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TUMLIN v. THE STATE (two cases).
Drunken driving; assault and battery with automobile. Before Judge Brooke. Cobb Superior Court. June 17, 1953.
George E. Tumlin was indicted for driving under the influence of intoxicants, and also indicted for assault and battery with an automobile. On each of the indictments the defendant waived the copy of the indictment, list of witnesses, formal arraignment, and pleaded not guilty. As the two indictments grew out of the same transaction, the cases were tried together by agreement. The defendant was found guilty under each indictment. His motions for new trial, based upon the usual general grounds and three special grounds, are identical, and upon their being overruled he appealed to this court for review. Under these circumstances the two cases are considered here together, as a decision on the questions raised by the motions for new trial will be determinative of both cases.
1. In special ground 1 of the motions for new trial, complaint is made because the trial court, over objection, allowed a juror impaneled to try the cases, to testify that at the time he, an ambulance driver, took the defendant out of his automobile following the collision, he smelled alcohol on the defendant's breath. The ground of the complaint is that the introduction of the evidence deprived the defendant of a fair trial before a panel of jurors who were unbiased and without prejudice, in violation of the Constitution of the State of Georgia (Code, Ann., 2-105). It is too well settled to admit of discussion that a juror is not incompetent to testify as a witness solely on account of having been impaneled and sworn in the case, if he is otherwise competent. Code 110-108; Savannah, Florida, &c. Ry. Co. v. Quo, 103 Ga. 125 (2) (29 S. E. 607, 40 L. R. A. 483, 68 Am. St. R. 85); Curtis v. Burney, 55 Ga. App. 552 (190 S. E. 866); Chattanooga, Rome & Columbus R. Co. v. Owen, 90 Ga. 266 (15 S. E. 853), and citations. Nor is the defendant in a criminal case deprived of the right of trial by a fair and impartial jury merely because one of the jurors trying the case is called as a witness for the State. Williams v. State, 42 Ga. App. 225 (155 S. E. 511); Atkins v. State, 7 Ga. App. 201 (66 8. E. 479); Rex v. Perkins (1698) 90 Eng. Rep. 1122. There is no merit in special ground 1 of the motions for new trial.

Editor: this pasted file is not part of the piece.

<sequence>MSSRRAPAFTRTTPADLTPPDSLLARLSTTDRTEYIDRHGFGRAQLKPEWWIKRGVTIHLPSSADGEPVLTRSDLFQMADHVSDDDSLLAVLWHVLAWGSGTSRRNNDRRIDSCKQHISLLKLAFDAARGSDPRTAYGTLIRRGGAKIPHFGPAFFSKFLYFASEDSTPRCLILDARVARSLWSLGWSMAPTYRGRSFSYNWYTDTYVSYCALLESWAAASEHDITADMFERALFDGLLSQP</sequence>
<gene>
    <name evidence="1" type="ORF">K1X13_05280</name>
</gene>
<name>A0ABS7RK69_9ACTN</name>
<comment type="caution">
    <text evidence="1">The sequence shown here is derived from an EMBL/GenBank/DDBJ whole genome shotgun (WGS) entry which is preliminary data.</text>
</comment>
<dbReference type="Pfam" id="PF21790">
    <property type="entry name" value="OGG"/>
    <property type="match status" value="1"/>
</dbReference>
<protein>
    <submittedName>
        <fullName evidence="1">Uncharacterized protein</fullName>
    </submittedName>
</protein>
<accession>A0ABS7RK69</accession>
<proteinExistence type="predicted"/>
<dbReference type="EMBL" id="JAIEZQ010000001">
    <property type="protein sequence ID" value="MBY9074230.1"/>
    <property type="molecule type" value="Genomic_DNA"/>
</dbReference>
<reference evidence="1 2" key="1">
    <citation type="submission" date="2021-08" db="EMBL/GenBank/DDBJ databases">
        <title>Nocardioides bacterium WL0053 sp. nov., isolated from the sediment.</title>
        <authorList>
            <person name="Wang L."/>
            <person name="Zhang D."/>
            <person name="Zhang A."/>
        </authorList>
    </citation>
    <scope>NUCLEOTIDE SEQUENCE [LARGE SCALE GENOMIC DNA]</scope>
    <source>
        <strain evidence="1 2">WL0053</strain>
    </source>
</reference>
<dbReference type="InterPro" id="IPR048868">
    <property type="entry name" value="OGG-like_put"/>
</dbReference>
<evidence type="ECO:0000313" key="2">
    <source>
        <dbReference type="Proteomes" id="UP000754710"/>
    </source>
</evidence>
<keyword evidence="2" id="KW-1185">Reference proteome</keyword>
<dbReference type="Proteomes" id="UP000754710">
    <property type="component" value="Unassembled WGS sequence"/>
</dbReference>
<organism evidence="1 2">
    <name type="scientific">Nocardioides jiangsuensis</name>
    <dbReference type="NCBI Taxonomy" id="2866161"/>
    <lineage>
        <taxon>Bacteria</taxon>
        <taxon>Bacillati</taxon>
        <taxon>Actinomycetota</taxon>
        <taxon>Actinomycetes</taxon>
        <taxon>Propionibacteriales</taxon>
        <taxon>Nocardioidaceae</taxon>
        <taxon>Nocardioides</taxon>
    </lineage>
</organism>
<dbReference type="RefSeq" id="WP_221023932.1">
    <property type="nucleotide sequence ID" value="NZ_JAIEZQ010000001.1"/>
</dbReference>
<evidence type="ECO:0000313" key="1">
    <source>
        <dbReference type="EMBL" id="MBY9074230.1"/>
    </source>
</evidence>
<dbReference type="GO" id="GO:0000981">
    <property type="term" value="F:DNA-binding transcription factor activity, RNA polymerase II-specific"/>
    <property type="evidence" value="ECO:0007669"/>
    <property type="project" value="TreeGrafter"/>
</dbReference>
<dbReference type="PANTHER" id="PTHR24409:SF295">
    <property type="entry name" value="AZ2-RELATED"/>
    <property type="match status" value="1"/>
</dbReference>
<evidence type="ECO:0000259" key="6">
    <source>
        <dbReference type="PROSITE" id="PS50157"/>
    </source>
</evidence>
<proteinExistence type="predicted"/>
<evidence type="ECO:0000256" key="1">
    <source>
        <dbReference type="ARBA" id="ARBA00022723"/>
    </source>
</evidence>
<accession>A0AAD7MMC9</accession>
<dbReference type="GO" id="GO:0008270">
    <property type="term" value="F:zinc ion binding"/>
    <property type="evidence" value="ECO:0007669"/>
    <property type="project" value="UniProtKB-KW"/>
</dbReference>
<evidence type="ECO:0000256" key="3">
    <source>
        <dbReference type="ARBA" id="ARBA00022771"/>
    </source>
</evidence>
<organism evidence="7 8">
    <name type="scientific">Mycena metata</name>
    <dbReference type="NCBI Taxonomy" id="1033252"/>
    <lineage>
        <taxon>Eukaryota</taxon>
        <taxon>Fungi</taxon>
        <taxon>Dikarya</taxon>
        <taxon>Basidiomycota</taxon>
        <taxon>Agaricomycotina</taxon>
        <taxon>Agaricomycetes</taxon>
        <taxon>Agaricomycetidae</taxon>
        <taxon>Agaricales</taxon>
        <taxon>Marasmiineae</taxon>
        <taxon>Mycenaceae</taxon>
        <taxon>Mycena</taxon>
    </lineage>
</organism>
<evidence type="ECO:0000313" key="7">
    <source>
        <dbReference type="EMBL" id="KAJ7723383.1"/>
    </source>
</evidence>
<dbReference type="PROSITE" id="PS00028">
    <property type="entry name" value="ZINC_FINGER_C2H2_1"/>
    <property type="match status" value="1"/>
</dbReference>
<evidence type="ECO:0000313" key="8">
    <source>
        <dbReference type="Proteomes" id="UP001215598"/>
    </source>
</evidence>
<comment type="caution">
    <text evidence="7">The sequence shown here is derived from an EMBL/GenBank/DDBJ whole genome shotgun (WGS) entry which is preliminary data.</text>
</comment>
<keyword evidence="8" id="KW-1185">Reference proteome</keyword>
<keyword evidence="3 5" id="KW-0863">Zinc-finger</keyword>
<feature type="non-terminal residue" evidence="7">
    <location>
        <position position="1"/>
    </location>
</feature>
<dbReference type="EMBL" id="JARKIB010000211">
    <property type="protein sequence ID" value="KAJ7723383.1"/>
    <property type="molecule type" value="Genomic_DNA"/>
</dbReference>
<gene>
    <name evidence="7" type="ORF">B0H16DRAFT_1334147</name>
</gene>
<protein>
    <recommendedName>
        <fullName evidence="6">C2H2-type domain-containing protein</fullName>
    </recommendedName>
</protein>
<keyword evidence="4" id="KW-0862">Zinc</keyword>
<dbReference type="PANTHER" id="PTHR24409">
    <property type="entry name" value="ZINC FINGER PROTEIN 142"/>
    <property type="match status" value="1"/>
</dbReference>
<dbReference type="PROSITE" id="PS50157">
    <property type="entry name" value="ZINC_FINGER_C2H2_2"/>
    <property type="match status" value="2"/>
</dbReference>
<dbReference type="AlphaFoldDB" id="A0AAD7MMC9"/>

2. In special ground 2 error is assigned upon the following excerpt from the charge to the jury: "Now, gentlemen, I charge you in the case here regarding the charge of driving while under the influence of intoxicating liquors, beers and so forth, I charge you that you may consider any incriminating statements made by the defendant, if he made any such statements, as to whether or not he was driving, and as to whether or not he was intoxicated at the time in question, provided you find that such statements were made freely and voluntarily by him at the time." The ground of complaint is that there was no evidence that the defendant made any incriminating statements and the charge served to confuse and mislead the jury. This ground is without merit. "An incriminating statement is one freely and voluntarily made by the accused, which only tends to establish his guilt of the offense charged, or one from which, together with other proven facts and circumstances, guilt may be inferred by the jury. Fletcher v. State, 90 Ga. 468 (17 S. E. 100); Riley v. State [1 Ga. App. 651, 57 S. E. 1031]." Presley v. State, 201 Ga. 267, 270 (39 S. E. 2d 478). There is evidence that the defendant freely and voluntarily admitted to the county policeman, who was investigating the wreck of the defendant's automobile, that he was driving his automobile at the time of the wreck. The defendant also admitted in his statement to the jury that he was driving at the time in question. Under the indictment charging him with driving under the influence of intoxicants, the defendant's admission that he was driving at the time in question constituted an incriminatory admission, and there was no error in the court's charging on the subject of incriminatory statements.
3. The charge of the court on the law relative to circumstantial evidence, of which complaint is made in special ground 3 of the motions for new trial on the ground that there was no such evidence adduced upon the trial, is without merit.
4. From the evidence relative to the place of the collision between the defendant's automobile and that of Rutledge (the intersection of the old and new Highways 41 south of Acworth, Georgia), the admission of the defendant that he was exceeding the speed limit on the new highway on a dark rainy night, the evidence that the ambulance driver who removed the defendant from the wreckage smelled alcohol on his breath and was of the opinion that he was extremely intoxicated, the evidence of an investigating officer that he smelled alcohol on the defendant's breath at the hospital later the same night, the evidence that Rutledge's automobile was standing still at the time of the collision, the jury was authorized to find that the defendant was driving under the influence of intoxicants and with a disregard for the lives of others. The verdicts of guilty were authorized, and the trial court did not err in denying either of the motions for new trial. Fowler v. State, 82 Ga. App. 197 (60 S. E. 2d 473).
Luther C. Hames, Jr., Solicitor-General, contra.
Ben F. Smith, W. H. Burke, for plaintiff in error.
Saturday May 23 04:28 EDT

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